If Alexis Sanchez was fit there wouldn’t be any debate: the Chilean on the left side and Chamberlain on the right side of Mesut Özil would be the obvious choice; the problem is that Alexis is just back from holidays and should not be rushed back, which leaves us with only youngsters or makeshift wingers.
What to do, then?
Playing Theo Walcott and Alex Oxlade-Chamberlain on each flank? That would be a very bold statement, especially against a team whose play is mainly based on counter attacks from the wings. I’d rather be more conservative and deploy another winger, instead of Theo Walcott.
It would be a long shot but why not playing Alex Oxlade-Chamberlain at left-winger and Hector Bellerín at right-winger? The young Spaniard is fit after his light injury and would make a better choice compared to Theo Walcott, whose defensive work rate is always a bit suspect.
He was raised like a winger and slowly transformed into a right-back, he surely remembers how to take on an opponent and make the most of the ball in the final third!
With him and Chamberlain on the flanks, we would surely exploit those areas and make sure our full-backs aren’t too exposed, since both have enough stamina and discipline to help them defensively.
Think about it, Arsène…
Let’s move to point two, now.
We have plenty of options through the middle, a lot of possibilities we need to exploit to make sure our team has the right platform to both stabilize the defence and create chances.
As I said before, in my view the partnership Coquelin-Ramsey doesn’t work and I fully expect Arsène Wenger to move Santi Cazorla alongside our French defensive midfielder and try to dictate the tempo of the game; Santi Cazorla is the perfect man to ease pressure on both our defensive line and Francis Coquelin, in a similar fashion of his majestic display at the Etihad Stadium last year.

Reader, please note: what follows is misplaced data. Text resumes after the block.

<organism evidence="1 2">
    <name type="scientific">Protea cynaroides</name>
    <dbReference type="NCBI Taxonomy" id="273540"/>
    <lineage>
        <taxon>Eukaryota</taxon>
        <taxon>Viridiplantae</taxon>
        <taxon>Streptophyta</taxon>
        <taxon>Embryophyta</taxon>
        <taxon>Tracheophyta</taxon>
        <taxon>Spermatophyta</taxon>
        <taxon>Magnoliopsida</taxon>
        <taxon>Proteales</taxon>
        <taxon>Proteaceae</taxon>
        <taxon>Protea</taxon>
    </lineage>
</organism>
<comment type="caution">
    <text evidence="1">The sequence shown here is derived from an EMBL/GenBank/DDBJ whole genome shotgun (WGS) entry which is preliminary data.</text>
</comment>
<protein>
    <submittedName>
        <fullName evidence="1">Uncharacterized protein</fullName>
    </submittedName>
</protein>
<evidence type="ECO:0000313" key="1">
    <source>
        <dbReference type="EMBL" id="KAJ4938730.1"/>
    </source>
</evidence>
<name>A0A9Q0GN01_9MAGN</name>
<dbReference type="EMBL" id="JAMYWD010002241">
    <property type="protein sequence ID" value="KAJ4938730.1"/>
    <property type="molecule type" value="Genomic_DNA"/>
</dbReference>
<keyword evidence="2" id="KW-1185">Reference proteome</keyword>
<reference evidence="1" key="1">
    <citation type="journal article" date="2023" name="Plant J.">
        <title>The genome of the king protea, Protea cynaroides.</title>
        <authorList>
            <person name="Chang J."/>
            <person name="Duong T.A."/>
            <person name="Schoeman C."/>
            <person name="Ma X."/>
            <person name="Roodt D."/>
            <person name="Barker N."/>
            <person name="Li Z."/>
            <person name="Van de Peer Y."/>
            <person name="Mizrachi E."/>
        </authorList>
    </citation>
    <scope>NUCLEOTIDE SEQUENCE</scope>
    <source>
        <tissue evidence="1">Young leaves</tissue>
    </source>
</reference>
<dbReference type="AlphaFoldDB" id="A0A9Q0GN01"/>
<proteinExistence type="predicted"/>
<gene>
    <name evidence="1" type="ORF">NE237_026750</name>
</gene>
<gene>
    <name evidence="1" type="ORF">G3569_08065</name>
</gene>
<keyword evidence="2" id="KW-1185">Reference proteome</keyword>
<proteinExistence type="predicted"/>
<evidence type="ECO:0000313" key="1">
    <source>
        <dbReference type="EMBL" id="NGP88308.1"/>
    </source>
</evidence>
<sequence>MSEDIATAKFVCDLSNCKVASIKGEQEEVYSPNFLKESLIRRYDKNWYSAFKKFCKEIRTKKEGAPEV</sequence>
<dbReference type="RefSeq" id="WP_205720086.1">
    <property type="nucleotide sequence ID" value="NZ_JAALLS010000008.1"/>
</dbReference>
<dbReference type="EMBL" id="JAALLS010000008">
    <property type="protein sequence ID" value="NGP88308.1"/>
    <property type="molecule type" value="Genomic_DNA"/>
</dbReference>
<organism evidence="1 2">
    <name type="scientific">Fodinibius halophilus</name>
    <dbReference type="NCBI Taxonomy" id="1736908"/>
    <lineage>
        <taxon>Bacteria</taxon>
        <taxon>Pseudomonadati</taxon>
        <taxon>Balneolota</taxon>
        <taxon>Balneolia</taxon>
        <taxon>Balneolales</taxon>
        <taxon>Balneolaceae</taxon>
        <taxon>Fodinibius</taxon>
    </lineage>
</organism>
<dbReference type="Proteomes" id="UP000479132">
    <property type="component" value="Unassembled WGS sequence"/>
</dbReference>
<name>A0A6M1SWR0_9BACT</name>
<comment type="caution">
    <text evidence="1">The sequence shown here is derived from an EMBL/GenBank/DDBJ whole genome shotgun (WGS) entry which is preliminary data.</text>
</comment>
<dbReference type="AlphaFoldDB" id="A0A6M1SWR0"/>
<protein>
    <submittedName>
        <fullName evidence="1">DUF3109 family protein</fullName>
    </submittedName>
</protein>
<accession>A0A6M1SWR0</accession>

Aaron Ramsey has plenty of qualities but he’s a pure box-to-box midfielder who likes a run forward, it would be atrocious to kill his instincts and ask him to pass the ball around from a deeper position. The Welshman is becoming (again?) quite a divisive figure among supporters, his tendency to shoot from almost everywhere on the pitch frustrates a lot of fans as does his perceived selfishness.
I’m still not sure about the guy, he doesn’t fit into our current system when alongside Le Coq but he’s too much quality to be left out, especially with his incredible combination of attacking and defensive skills. I see a long term solution with a kind of taller, quicker, stronger version of Mikel Arteta sitting in front of our back four and Aaron Ramsey (or Jack Wilshere) freed to bomb forward, but it’s not for today.
I feel the team needs to be reassured now; I’d go back to the usual set-up and play Francis Coquelin and Santi Cazorla in the middle, with the former no longer forced to attempt long-range passes across the pitch and relieved on his defensive duties by a man actually next to him, not 20-yards ahead.
See you on Sunday, when the team is announced and Arsène Wenger is fielding the same, exact XI that lost against West Ham…!!